Baltimore's street violence creates an epidemic of spinal cord injuries

Gunshot wounds rival accidents, war to put youths in wheelchairs

July 30, 2000|By Jonathan Bor | Jonathan Bor,SUN STAFF

Luther Bridges had it made. Just out of prison, where he had served time for stealing, he was earning $1,000 a week delivering heroin to an East Baltimore stash house. Bridges, nicknamed "Buddy Ice," had stylish clothes and pretty women. The work couldn't have been easier.

Then, in an alley where addicts were lined up 20 deep, Bridges got into a fight with a customer who pushed to the front. The man fired first. Bridges crumpled to the ground and watched a streetlight fade.

"I wake up in the hospital, and everyone's crying - my mother, stepfather, friends," he said. "They're all crying tears. I'm crying too, but I don't know why. Then, I realize I can't move my legs."

Bridges, 27, is one of hundreds of victims in an epidemic of spinal cord injuries that has made the sight of young men in wheelchairs a familiar part of the Baltimore landscape.

You see them rolling with traffic, sitting on corners, waiting for buses - even dragging their chairs up and down rowhouse steps.

Though there are plenty of innocent victims, increasing numbers who suffer paralyzing wounds were shot in drug deals gone bad.

Police routinely spot young men in wheelchairs who, until recently, were buying or selling drugs on healthy legs. Some don't let their injuries stop them, dealing drugs from their chairs.

Doctors say they've treated paraplegics who've returned to the streets and come back as quadriplegics.

Few, it seems, enter the trade without knowing that, someday, they might spend the rest of their lives paralyzed.

"The way I see it," said Bridges, "no one sells drugs without knowing you can get locked up, stuck up or shot. Anything can happen."

Nationally, gunfire accounts for about a quarter of the 10,000 paralyzing injuries that occur each year. About 60 percent result from car crashes or falls.

But Baltimore is one of nine drug-infested cities where gun violence is the leading cause of spinal cord injury, according to the National Spinal Cord Injury Association in Silver Spring.

"If you were to look around the streets of Baltimore around the turn of the last century and saw a young man in a wheelchair, you'd say it was probably tuberculosis or polio," said Dr. Edward Cornwell, chief of adult trauma at Johns Hopkins Hospital. "In mid-century, you'd say it was wartime.

"Now, it's interpersonal violence on the streets. If you saw a kid in a wheelchair now and asked him to lift his shirt, you'd see the scar."

Youth and poverty are common denominators among those paralyzed by bullets. Researchers who have studied the demographics of gun violence say the victims are typically 15 to 19 years old, African-American or Hispanic, poorly educated and uninsured.

As a consequence, the cost to taxpayers is huge.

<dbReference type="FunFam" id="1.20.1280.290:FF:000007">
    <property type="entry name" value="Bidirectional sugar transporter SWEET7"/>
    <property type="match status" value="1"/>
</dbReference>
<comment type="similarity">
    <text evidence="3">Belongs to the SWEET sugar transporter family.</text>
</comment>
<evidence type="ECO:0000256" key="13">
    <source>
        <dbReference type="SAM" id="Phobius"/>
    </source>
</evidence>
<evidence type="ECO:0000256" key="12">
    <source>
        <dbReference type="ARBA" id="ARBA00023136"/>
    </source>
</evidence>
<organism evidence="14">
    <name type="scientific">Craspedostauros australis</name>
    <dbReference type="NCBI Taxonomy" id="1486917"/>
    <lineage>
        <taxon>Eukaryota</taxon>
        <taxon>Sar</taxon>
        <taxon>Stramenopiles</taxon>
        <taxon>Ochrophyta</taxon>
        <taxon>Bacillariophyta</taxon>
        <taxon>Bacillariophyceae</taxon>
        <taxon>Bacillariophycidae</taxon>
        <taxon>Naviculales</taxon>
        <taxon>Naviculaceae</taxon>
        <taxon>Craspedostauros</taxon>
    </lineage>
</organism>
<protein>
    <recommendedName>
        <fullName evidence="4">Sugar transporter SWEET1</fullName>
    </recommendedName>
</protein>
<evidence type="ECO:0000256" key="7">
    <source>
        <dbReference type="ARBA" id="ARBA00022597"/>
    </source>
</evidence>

With Medicaid paying most of the bill, a person who is paralyzed from the waist down accumulates almost $200,000 in medical expenses the first year and $20,000 every year after that, according to the Spinal Cord Information Network, a national clearinghouse in Alabama.

At that rate, Buddy has accumulated more than $300,000 in medical bills, all borne by taxpayers.

Higher cost of quadriplegia

For a person paralyzed from the neck down, the costs are far greater: $340,000 to $530,000 in the first year, $39,000 to $95,000 every succeeding year. For quadriplegics on breathing machines, the cost is higher.

Through fortitude or luck, some who suffer spinal injuries have learned to live independently and hold down jobs. But others will always need help doing such simple things as dressing or bathing.

The sudden loss of independence can take an emotional toll: Depression and substance abuse run higher among the paralyzed.

Most victims lose control of their bladder and bowels and must schedule their lives around catheter changes and other procedures, or risk fatal complications.

Patients who don't remember to shift positions every half-hour or so are subject to pressure sores that can grow as large as footballs and reach to the bone.

Such infections have sent Bridges to a succession of hospitals and nursing homes. Last month, he spent four days in the hospital after a fever that stemmed from a long-festering ulcer on his leg.

The sore might have been there for weeks - but his paralyzed legs and feet are incapable of producing the warning signals of pain.

Bridges, who is 5 feet tall and has a delicate, willowy frame, was 21 and living with his mother in East Baltimore when he was shot.

When he left prison, he worked briefly at a car wash but ditched the job when some prison buddies made him a "lieutenant" in their drug ring.

In the morning, he dropped bags of heroin at a "stash house" where the dealers were supplied. At night, he retrieved what was left.

One night in 1993, on his way to close up shop, Bridges veered through an alley near the corner of Ashland and Port streets in East Baltimore. He found trouble.

Addicts who had peacefully lined up to get their fix were yelling at a man who had breached etiquette and jumped to the front.

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